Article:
The FDA has placed genetically modified salmon on its plate and is currently contemplating approval of the altered fish for human consumption. Unfortunately, the samples received were too flawed to allow for a sure decision. Now what?
GMO Foods: Fish of the Future?
Business Week reports that AquaBounty Technologies links its genetically modified salmon to pollution reduction and an end to overfishing. As far as the FDA’s Veterinary Medicine Advisory Committee is concerned, this latest example of genetically modified foods features the same nutrients as farmed Atlantic salmon. The only difference, if the Frankenfood’s makers can be believed, is the rapid growth of the salmon.
Rather than waiting three years to grow the fish to full size, the genetically modified salmon only take 18 months. Unfortunately there is a bit of a fly in the ointment; by its own admission, the FDA acknowledges that there are “uncertainties” with respect to the salmon’s allergenicity, which are due to the “low quality of the study.”
Enviropigs: 60 Percent less Phosphorus in the Manure
The enviropig is the response to the average hog that produces roughly 450 kilograms of waste in a six-month period. The Star explains that a reduction of phosphorus in pig manure by 60 percent puts an end to freshwater contamination, algae blooms and fish deaths. The genetically modified porkers feature a bit of mouse DNA to make the change. This places the pigs into the genetically modified foods category, and thus requires FDA regulation.
Purple Tomato: High in Anthocyanins and Made-to-Eat GMO Foods that Promote Health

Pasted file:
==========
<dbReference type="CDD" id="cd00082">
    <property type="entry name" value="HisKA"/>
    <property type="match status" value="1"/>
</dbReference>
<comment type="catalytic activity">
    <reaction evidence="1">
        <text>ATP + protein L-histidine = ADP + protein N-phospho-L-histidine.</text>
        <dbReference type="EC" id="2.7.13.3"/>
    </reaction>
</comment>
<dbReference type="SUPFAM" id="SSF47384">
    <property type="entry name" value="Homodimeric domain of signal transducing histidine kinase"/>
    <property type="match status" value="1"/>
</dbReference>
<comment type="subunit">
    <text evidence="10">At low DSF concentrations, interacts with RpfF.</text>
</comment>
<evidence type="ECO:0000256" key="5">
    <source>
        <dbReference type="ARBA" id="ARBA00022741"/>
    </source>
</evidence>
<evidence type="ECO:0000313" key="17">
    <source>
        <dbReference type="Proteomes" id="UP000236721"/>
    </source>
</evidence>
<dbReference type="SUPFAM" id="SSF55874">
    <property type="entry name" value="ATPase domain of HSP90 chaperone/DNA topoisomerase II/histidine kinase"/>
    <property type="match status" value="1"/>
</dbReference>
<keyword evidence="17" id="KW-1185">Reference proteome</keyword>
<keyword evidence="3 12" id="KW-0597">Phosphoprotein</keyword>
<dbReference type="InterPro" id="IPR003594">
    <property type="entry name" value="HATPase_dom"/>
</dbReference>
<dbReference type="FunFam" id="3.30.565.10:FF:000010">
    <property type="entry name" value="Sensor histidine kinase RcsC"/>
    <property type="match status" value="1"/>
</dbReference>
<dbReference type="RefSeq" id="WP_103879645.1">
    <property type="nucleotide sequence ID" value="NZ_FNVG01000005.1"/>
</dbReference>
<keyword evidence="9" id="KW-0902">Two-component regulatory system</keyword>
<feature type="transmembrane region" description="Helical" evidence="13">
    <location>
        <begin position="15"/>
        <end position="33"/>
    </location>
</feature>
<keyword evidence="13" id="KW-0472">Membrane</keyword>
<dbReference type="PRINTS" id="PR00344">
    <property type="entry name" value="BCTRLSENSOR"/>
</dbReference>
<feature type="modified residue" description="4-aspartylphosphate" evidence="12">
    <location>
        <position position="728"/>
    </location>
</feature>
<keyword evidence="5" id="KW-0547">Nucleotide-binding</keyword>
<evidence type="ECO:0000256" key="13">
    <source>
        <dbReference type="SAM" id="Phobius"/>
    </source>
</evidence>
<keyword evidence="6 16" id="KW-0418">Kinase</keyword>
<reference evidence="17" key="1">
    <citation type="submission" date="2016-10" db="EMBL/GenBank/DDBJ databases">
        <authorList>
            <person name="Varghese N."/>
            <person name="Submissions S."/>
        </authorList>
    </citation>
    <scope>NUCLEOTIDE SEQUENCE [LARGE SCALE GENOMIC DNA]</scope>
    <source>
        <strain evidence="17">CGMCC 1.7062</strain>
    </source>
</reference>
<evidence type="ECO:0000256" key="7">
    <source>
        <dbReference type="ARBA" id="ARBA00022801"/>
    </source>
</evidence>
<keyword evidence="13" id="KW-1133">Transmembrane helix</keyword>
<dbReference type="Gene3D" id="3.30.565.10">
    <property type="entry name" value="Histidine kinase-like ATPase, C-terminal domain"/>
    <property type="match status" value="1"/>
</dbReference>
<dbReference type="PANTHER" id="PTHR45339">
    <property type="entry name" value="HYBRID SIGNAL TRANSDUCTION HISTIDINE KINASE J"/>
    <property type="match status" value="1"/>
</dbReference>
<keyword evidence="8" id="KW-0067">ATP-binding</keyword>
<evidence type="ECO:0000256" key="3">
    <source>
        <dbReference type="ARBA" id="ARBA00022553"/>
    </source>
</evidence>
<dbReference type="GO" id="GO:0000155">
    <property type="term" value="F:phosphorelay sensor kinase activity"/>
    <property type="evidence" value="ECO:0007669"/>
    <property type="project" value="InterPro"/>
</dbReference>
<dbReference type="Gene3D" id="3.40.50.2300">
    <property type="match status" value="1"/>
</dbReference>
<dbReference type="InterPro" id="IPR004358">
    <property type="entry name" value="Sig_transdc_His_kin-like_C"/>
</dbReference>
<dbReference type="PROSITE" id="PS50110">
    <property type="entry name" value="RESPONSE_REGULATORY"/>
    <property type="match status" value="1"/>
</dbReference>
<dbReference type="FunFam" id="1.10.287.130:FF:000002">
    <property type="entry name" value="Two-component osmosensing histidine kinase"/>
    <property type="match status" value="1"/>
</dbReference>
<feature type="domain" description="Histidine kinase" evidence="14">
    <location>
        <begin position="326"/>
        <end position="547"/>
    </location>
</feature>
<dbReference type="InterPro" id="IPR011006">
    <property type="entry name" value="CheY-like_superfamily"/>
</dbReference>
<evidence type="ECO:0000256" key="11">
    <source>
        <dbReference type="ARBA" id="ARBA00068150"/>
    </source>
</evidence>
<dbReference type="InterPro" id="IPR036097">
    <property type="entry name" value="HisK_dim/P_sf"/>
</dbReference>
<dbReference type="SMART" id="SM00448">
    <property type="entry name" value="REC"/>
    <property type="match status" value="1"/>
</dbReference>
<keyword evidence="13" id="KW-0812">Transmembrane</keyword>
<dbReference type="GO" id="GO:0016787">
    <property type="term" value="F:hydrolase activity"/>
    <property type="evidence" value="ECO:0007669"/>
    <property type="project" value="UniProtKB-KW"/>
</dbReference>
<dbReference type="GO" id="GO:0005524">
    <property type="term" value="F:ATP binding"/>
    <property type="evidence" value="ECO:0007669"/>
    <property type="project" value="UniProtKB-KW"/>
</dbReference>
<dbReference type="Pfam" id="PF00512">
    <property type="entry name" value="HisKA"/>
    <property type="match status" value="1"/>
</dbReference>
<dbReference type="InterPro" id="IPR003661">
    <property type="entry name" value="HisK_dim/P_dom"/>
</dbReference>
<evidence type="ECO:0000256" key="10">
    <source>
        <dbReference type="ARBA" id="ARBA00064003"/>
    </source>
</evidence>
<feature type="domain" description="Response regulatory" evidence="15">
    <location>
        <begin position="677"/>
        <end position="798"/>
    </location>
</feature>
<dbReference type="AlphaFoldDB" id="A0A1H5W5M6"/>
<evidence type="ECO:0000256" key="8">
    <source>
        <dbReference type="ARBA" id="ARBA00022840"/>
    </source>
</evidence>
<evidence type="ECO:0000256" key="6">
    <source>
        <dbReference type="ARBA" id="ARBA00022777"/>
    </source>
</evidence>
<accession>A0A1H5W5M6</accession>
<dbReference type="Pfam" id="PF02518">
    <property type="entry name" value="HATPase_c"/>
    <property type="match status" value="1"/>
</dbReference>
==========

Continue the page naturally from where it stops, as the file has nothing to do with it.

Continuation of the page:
Science Daily outlines what happens when scientists combine snapdragon and tomato genes: They grow genetically modified foods that are purple and contain lots of anthocyanins, which are said to provide cancer protection. While it is true that these types of Frankenfoods would be a godsend for consumers who simply fail to eat the recommended numbers of fruits and veggies, it is possible to have too much of a good thing.
Will the FDA Give the Super Salmon the Go-Ahead? Should it?
It is questionable whether the FDA will give its blessing to the fish. A crop being one thing, going up the food chain and dealing with animals is another. In addition to the sample problem and its insufficiency to answer questions about allergens, there is the very real danger that genetically modified fish may escape.
As a result, they would likely cross-breed with wild salmon and then produce a faster-growing offspring that will proceed to crowd out the other naturally occurring specimens. Don’t think it could happen? Consider the infamous Glofish — genetically modified from zebra fishes with jellyfish or sea anemone DNA — that is illegal to own in a number of localities. Even so, GMObelus reveals that they keep cropping up as products of illegal imports in Ireland, the UK and the Netherlands.
How difficult would it be for a few genetically modified salmon to go missing on the way to market?
http://www.fda.gov/downloads/AdvisoryCommittees/CommitteesMeetingMaterials/VeterinaryMedicineAdvisoryCommittee/UCM224762.pdf (p. 109)